Monday, 2 April 2018

To the Laos - To the People of God - April 2018

Dear People of God

Usually in Lent I try to cut back on my schedule, but this year the busyness of the time leading up to Lent continued and I took on a number of tasks. While I maintained a discipline of prayer and reflection, particularly on water justice – praying for more rain in Cape Town and less flooding in the Diocese of Niassa in northern Mozambique – I also engaged the Anglican Communion and society equally.

A highlight, just before Lent began, was being invited to address the General Synod of the Church of England, where I brought your greetings and shared something of our experiences with water shortages. After that quick trip to London, I returned to Cape Town for Ash Wednesday, then went off to the Diocese of Matlosane in North-West, where I joined Bishop Stephen Diseko, Dean of the Province, and a number of other bishops at the opening of a new Diocesan Centre – a property renovated after being bought from the Dutch Reformed Church. From there I went to our regular February meeting of the Synod of Bishops, and then on to the consecration and installation of Bishop Moses Madywabe, the new Bishop of Khahlamba in the Eastern Cape.

Later in Lent I travelled to Grahamstown for the 25th anniversary celebrations of the College of the Transfiguration, our only provincial residential training college, which was founded after we had closed its three predecessors, St Paul’s, St Bede’s and St Peter’s. The celebrations were held at this year’s graduation ceremony, which marked another milestone – the first time we have awarded Bachelor’s degrees.

Being with students is always refreshing, and I told those at CoTT of my own theological bias towards the doctrine of the Incarnation, by which we hold that God in Jesus enters the everyday experience of human living to point us to God’s reign. Theological education is not about creating a band of elite clerics; it is meant to equip us with God’s wisdom, enabling us to be loving pastors and shepherds of all, dedicated to peace and social justice, pursued without fear or favour, all the while seeking God and soaking ourselves in prayer.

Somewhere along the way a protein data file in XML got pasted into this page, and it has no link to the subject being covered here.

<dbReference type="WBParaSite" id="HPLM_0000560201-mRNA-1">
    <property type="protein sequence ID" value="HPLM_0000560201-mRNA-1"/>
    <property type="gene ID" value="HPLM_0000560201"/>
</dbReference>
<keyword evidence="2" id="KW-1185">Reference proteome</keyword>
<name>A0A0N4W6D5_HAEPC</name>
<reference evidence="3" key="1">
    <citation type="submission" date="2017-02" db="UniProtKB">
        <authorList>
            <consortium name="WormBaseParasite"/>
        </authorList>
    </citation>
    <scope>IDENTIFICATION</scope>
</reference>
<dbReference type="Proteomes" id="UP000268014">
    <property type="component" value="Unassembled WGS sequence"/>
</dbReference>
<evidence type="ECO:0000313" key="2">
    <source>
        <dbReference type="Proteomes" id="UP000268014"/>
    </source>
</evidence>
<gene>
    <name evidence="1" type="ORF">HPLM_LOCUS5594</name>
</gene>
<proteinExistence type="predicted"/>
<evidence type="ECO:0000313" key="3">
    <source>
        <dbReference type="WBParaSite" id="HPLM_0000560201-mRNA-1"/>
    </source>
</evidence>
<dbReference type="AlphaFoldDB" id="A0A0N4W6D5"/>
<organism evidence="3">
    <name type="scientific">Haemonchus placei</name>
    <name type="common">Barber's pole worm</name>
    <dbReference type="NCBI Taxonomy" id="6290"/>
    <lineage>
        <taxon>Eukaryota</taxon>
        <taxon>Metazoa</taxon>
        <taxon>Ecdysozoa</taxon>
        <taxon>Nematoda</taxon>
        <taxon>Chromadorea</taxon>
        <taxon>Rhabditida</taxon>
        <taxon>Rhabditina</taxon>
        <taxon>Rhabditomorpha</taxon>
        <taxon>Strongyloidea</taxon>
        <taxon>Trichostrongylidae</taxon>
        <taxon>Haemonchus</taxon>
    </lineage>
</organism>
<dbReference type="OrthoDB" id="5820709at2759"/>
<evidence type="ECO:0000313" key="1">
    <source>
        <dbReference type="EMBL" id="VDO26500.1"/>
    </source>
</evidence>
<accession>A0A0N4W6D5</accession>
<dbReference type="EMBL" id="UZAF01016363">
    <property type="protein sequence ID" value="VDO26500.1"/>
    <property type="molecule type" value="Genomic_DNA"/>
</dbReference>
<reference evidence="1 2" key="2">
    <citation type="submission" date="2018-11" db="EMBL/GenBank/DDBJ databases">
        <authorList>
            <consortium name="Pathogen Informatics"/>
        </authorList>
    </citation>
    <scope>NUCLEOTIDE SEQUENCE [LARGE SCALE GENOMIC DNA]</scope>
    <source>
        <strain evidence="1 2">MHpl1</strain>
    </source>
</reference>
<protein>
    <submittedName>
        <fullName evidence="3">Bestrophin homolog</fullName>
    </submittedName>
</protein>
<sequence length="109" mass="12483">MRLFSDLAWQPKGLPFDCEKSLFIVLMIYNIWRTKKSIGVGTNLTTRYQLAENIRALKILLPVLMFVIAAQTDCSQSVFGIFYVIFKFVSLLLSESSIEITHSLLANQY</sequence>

Back in Cape Town I hosted a delegation of visiting German Protestant bishops and theologians at Bishopscourt. I also presented a paper at the “Together for Justice” conference at the University of the Western Cape, which was organised with UWC to renew the longstanding partnership of the Evangelical Church in Germany and the South African Council of Churches.

At these events, I reasserted my call for a new struggle in South Africa, one aimed not at replicating how the privileged lived under apartheid but rather ushering in a new, more equal society in which equality of opportunity ensures that the wealth generated by economic growth is shared equitably among all. I also warned against thinking that the change in the presidency in South Africa was the solution to our problems: the new struggle is about values and institutions rather than about personalities and will involve building strong systems and institutions which cannot be undermined by one party or person’s whim.

At a ceremony in Christ Church, Constantia, I was invested as a Knight of Justice of the Order of St John and installed as Prior of the Order in South Africa by Prince Richard, the Duke of Gloucester. And by the time you read this I will have received an honorary doctorate in Theology from Stellenbosch University. I am humbled by these honours and the call to service they embody, and receive them on your behalf.

I hope that you also will be able to share and give thanks to God for your faith journey during Lent. I am grateful for your prayers and support, particularly when the road seems an uphill one. Please soak the church in prayer as we seek to do the right thing in response to the recent reports of sexual abuse in the church in the past. I plan to say more about this at Easter but my first response was to say sorry and seek forgiveness from those who have been victims. Please join me in finding ways of making up for the pain we have caused to others, in all spheres of our common life. For on Ash Wednesday we said, “Turn away from sin and believe the Good News.”

May God bless you richly this Eastertide.

†Thabo Cape Town

No comments:

Post a Comment

Thanks for your feedback! Note that we do not normally publish your Anonymous comments here. Rather comment on our Facebook page: https://www.facebook.com/anglicanmediasa/